Lower back injuries may cause severe pain and limited range of motion and mobility. If you've injured your lower back, it's important to exercise to help to maintain mobility. A number of gentle exercises performed on a daily basis will help to support the lower back and aid the healing process. Before beginning any exercise program, discuss proper exercises and techniques with your doctor or physical therapist to ensure optimal support and benefits for the lower back and to prevent further injury or pain.
A lower back injury and pain may hinder even the simplest movements. Start exercises slowly and always warm up. For a good starting exercise, lie on the floor or bed on your back. Slowly bend the right knee, sliding the heel along the floor or bed, suggests the American Academy of Orthopedic Surgeons. Keep the lower abdominal muscles pulled in toward the spine during this move. Repeat this exercise 10 times and then switch and repeat with the other leg.
Lie on your back on the floor. Pull the lower abdominals toward the floor and allow the pubic bone to rock slightly upward, suggests the Nicolas Institute of Sports Medicine and Athletic Trauma. Lower the pelvis back down toward the floor, creating a very slight arch in the lower back. You should be able to slide your hand into this space. Repeat this tilting or rocking motion five to 10 times, slowly and with control each time.
Knee to Chest
The knee to chest will help to stretch the lower back muscles and ease knotting and stiffness. Lie on your back on the floor or bed. Slowly lift the right knee so the leg is bent. Grasp the hamstring or back of the thigh with your right hand and help to lift the knee toward the chest. Only go as far as you can without pain. The key is to gradually stretch and increase range of motion in the hips and lower back. Hold the stretch for about 20 seconds and then slowly lower the leg to the starting position. Repeat this exercise five times and then switch and repeat with the other leg.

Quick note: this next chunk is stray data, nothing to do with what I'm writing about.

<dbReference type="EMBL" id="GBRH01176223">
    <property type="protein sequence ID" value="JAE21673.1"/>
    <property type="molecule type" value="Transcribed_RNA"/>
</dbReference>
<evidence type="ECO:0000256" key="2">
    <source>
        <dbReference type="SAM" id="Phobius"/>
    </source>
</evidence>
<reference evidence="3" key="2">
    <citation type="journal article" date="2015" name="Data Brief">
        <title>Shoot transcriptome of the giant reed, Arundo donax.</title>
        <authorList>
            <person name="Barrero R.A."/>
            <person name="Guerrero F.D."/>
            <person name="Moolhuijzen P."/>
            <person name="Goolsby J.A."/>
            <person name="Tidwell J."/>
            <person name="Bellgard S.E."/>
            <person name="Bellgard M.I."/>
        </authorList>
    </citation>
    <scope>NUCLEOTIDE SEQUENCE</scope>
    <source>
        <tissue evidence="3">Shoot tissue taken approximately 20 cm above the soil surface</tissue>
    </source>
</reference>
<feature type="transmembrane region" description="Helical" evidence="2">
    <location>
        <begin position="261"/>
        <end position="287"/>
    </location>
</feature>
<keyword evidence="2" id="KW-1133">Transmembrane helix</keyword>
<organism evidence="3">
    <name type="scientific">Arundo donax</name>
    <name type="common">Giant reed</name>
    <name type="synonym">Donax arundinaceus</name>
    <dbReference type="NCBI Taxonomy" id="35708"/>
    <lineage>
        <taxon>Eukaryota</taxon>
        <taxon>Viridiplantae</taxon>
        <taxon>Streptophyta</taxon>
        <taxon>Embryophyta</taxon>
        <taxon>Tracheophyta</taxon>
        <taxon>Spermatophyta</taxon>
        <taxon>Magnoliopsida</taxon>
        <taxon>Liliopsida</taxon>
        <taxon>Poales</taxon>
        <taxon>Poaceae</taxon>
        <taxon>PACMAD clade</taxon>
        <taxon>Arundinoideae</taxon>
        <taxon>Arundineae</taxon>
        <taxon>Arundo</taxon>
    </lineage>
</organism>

Hip Flexor Exercise
The hip flexor exercise is for more advanced lower back strength and stability and should only be performed if you've succeeded in performing moderate lower back exercises such as the knee to chest move without pain. Lower the buttocks so they are close to the edge of the bed. Hold your knees toward your chest. Keep the stomach pulled inward during this exercise. Holding onto the left leg, slowly lower your right foot toward the floor over the edge of the bed. You don't have to touch the floor, but you do want to feel the stretch along the front of the thigh. Don't arch your back off the bed, but concentrate on keeping the lower abs pulled inward. This will strengthen the core muscles and the lower back. Hold the foot in this position for a count of 20 and then raise. Repeat with the other leg. You can do this exercise three to five times as your strength permits.